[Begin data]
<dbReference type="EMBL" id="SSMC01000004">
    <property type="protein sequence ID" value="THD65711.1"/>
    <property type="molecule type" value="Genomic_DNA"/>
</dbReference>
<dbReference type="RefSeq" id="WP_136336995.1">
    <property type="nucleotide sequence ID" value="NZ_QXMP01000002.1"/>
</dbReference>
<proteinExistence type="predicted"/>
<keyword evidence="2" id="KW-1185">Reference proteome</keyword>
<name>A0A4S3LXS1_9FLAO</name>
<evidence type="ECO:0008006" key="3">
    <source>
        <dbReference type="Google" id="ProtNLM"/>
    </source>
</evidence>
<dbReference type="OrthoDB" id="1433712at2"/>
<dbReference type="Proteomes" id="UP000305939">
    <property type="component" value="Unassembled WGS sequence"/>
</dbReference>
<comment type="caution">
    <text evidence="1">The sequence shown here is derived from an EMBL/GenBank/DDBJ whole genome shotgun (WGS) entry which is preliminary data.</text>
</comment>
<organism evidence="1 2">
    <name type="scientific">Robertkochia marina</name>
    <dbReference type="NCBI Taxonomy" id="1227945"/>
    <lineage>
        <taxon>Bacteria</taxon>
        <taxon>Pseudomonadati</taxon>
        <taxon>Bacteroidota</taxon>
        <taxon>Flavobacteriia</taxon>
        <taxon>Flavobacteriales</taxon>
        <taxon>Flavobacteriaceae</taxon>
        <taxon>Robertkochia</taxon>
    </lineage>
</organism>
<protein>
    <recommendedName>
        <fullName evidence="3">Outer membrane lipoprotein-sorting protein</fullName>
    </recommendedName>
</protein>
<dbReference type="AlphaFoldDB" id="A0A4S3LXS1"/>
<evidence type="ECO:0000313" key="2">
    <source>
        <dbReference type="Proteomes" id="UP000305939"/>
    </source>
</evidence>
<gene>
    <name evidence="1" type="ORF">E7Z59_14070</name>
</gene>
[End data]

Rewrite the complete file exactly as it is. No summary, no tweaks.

<dbReference type="EMBL" id="SSMC01000004">
    <property type="protein sequence ID" value="THD65711.1"/>
    <property type="molecule type" value="Genomic_DNA"/>
</dbReference>
<dbReference type="RefSeq" id="WP_136336995.1">
    <property type="nucleotide sequence ID" value="NZ_QXMP01000002.1"/>
</dbReference>
<proteinExistence type="predicted"/>
<keyword evidence="2" id="KW-1185">Reference proteome</keyword>
<name>A0A4S3LXS1_9FLAO</name>
<evidence type="ECO:0008006" key="3">
    <source>
        <dbReference type="Google" id="ProtNLM"/>
    </source>
</evidence>
<dbReference type="OrthoDB" id="1433712at2"/>
<dbReference type="Proteomes" id="UP000305939">
    <property type="component" value="Unassembled WGS sequence"/>
</dbReference>
<comment type="caution">
    <text evidence="1">The sequence shown here is derived from an EMBL/GenBank/DDBJ whole genome shotgun (WGS) entry which is preliminary data.</text>
</comment>
<organism evidence="1 2">
    <name type="scientific">Robertkochia marina</name>
    <dbReference type="NCBI Taxonomy" id="1227945"/>
    <lineage>
        <taxon>Bacteria</taxon>
        <taxon>Pseudomonadati</taxon>
        <taxon>Bacteroidota</taxon>
        <taxon>Flavobacteriia</taxon>
        <taxon>Flavobacteriales</taxon>
        <taxon>Flavobacteriaceae</taxon>
        <taxon>Robertkochia</taxon>
    </lineage>
</organism>
<protein>
    <recommendedName>
        <fullName evidence="3">Outer membrane lipoprotein-sorting protein</fullName>
    </recommendedName>
</protein>
<dbReference type="AlphaFoldDB" id="A0A4S3LXS1"/>
<evidence type="ECO:0000313" key="2">
    <source>
        <dbReference type="Proteomes" id="UP000305939"/>
    </source>
</evidence>
<gene>
    <name evidence="1" type="ORF">E7Z59_14070</name>
</gene>